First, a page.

Friday, December 29, 2017

Favorite Romances of 2017

This year we were blessed with some outstanding new books which made 2017 a great year for reading but sure didn't help Janga and me whittle our "best of" lists down to ten titles. I'm adding a few bonus books to my list because there were titles that, while they didn't make the top ten cut, still needed to be mentioned. There were just so many good books! 

PJ's Top Ten for 2017

Between the Devil and the Duke by Kelly Bowen (Jan 31)

One of the things I most enjoy about 2017 RITA award winner Bowen's books is her skill in creating complex, intelligent, fascinating characters who are outside the norm. Alex and Angelique, hero and heroine of Between the Devil and the Duke are perfect examples of that skill. Gifting them with sparkling dialogue, sizzling passion, family secrets, heartwarming emotion, and a mystery with twists and turns aplenty showcases this brilliant match, landing Alex and Angelique on my list of all-time favorite couples. Secondary characters, both good and bad, shine vibrantly in their respective roles, moving the story along without taking the focus off the hero and heroine. Readers of the series will delight in catching up with characters from the first two books while those new to the series will have no difficulty reading Between the Devil and the Duke as a standalone.

STOLEN:A Cassidy & Spenser Thriller by Carey Baldwin (Feb 14)

Baldwin is an expert at crafting intricately-woven psychological thrillers filled with twists and turns that always keep me reading late into the night and guessing until the very end. Just when I think I have everything figured out, she throws in another twist that leaves me gasping. I love that! Her skills as a medical doctor, a psychologist, and a gifted writer are put to good use in the creation of complex, compelling characters - especially villains - and the perilous circumstances in which she places them. I eagerly look forward to every book she writes. STOLEN is part of a continuing series but can easily be read as a standalone.  

My Kind of You by Tracy Brogan (Apr 18)

I had so much fun reading Brogan's first book in her new Trillium Bay series that I was still awake reading at 2:30 am and laughing so loud I thought I was going to wake the people in the condo next door. It's a funny, heartwarming tale with a wonderful cast of characters, intriguing family dynamics, and Brogan's signature humor. If you're looking for a contemporary romance that will touch your heart and tickle your funny bone, I highly recommend My Kind of You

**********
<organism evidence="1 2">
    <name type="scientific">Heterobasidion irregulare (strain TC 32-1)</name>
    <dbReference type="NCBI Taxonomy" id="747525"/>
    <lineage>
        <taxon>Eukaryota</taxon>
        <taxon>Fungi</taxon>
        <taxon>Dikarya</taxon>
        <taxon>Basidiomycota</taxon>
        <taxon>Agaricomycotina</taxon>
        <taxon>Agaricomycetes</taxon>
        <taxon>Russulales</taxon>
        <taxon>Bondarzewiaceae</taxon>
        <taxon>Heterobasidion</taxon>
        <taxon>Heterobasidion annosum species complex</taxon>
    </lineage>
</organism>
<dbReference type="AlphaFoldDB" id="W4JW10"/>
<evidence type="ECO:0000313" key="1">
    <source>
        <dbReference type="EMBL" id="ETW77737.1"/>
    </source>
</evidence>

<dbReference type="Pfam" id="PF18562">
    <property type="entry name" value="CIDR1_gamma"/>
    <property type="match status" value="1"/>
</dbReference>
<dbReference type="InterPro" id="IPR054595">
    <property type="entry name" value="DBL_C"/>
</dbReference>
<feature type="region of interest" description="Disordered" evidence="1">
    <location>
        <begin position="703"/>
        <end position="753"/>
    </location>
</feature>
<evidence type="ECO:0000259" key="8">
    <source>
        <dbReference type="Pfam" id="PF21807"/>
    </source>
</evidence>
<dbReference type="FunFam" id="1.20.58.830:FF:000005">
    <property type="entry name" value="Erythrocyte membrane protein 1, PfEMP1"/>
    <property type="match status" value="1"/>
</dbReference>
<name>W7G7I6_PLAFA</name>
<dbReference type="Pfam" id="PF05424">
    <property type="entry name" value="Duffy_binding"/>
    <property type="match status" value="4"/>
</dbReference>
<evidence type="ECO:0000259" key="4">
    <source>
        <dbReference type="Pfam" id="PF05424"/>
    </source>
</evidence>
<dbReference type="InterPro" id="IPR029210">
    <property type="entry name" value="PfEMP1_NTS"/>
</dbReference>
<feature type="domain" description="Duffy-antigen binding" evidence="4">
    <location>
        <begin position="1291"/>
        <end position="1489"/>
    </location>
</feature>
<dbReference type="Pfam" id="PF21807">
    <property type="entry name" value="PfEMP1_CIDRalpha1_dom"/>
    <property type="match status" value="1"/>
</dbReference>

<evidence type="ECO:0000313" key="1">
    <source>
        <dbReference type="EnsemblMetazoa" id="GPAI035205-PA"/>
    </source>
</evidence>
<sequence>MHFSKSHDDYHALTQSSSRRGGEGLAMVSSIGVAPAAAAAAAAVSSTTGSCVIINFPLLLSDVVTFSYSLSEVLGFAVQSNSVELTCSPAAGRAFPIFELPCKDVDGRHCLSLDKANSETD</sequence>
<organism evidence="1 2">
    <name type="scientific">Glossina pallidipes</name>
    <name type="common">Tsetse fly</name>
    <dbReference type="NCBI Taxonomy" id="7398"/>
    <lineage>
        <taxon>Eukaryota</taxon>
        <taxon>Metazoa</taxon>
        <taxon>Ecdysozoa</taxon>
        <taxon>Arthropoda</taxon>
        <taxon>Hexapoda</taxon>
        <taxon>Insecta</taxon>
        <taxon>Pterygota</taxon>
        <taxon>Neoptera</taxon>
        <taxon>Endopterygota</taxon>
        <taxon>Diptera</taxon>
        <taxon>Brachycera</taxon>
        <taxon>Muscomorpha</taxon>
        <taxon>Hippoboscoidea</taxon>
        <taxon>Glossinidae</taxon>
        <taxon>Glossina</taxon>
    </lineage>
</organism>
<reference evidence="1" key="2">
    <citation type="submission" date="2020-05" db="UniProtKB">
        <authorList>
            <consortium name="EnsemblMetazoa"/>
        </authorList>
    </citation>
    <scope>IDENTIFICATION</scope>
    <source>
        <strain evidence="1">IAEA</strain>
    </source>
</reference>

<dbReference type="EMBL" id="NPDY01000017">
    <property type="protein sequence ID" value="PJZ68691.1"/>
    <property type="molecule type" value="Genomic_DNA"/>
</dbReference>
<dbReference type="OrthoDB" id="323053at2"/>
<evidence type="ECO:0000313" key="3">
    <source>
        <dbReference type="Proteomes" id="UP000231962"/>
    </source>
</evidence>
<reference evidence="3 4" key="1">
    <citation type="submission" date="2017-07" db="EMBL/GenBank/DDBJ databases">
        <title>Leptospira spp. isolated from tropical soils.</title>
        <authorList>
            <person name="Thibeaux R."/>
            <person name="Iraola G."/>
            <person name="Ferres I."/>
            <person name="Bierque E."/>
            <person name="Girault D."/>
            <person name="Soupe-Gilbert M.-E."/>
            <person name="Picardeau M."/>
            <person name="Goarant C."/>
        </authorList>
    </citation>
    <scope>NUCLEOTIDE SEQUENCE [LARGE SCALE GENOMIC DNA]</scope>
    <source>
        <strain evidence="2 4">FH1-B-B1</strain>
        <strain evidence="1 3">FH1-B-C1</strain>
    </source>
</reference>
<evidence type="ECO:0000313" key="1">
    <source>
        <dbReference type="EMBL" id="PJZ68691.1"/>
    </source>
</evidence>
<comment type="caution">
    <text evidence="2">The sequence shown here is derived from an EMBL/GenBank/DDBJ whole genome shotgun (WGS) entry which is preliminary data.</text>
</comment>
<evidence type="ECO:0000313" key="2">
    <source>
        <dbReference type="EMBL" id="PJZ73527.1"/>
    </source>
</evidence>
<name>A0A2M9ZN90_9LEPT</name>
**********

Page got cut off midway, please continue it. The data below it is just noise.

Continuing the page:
White Hot / Wildfire by Ilona Andrews (May 30 / July 25)

The magical universe Andrews has created within present-day Houston and the characters that populate it are so vivid and realistic that they, their magical abilities, and their fictional world seemed normal as I lost myself within these two books, the second and third in Andrews' Hidden Legacy series. These characters stayed in my mind for weeks after reading these books. The suspense! The action! The romance! Andrews reeled me in hook, line and sinker and I went willingly, captivated from beginning to end.

Day of the Duchess by Sarah MacLean (June 27)

I laughed, cried, winced, sighed, and cheered as I traveled this unexpected journey of MacLean's creation. Sera and Mal (Haven) are flawed, complex characters who won my heart and I assure you that before starting this book, I was absolutely certain "won my heart" and "Duke of Haven" could never coexist in the same sentence. If you enjoy historical romance rich with humor, deep emotion, complex characters, and hard-earned happy endings, give this one a try. 


Devil's Cut by J.R. Ward (Aug 1)

The third and final book in Ward's Bourbon Kings trilogy was all I had hoped for and more. Filled with love, lust, murder, betrayal, mystery, and more, this saga set within the rich and powerful Kentucky bourbon-making Baldwin family is complex, compelling, fast-paced, and supremely satisfying. Also addictive. I turned the final page at 4:30 am after reading all - night - long. If you enjoyed TV's Dynasty or Dallas then you'll want to get your hands on Ward's Bourbon Kings trilogy. Read the books in order: The Bourbon Kings, The Angel's Share, and Devil's Cut

Dirty Dancing at Devil's Leap by Julie Anne Long (Aug 29)

Julie Anne Long continues to hit my 'best of' lists with the third book in her Hellcat Canyon series. It's funny, endearing, emotional, and oh, so romantic. The final chapter had me sighing, crying, and sighing some more. Long's command of the English language is breathtaking while her characters are exquisitely drawn, beautifully flawed, continually evolving, and vividly realistic. I'm in love with this series and eagerly anticipating the next installment: The First Time at Firelight Falls, due out May 29, 2018.

Montana Heat: Escape to You by Jennifer Ryan (Aug 29)

If you're looking for riveting romantic suspense with a western flair that grabs hold and refuses to let go, you need to be reading Jennifer Ryan. Montana Heat:Escape To You is a truly chilling tale that I could not put down. I lost count of the number of times I gasped, ached, sighed, and, finally, cheered as I read this book. The twists and turns kept me engaged, the action had my pulse racing, and the emotional intensity of complex, multi-layered characters Beck, Ashley, and Adam's journey captured my heart. I can't wait to see what Ryan brings readers next. 

Duke of Desire by Elizabeth Hoyt (Oct 17)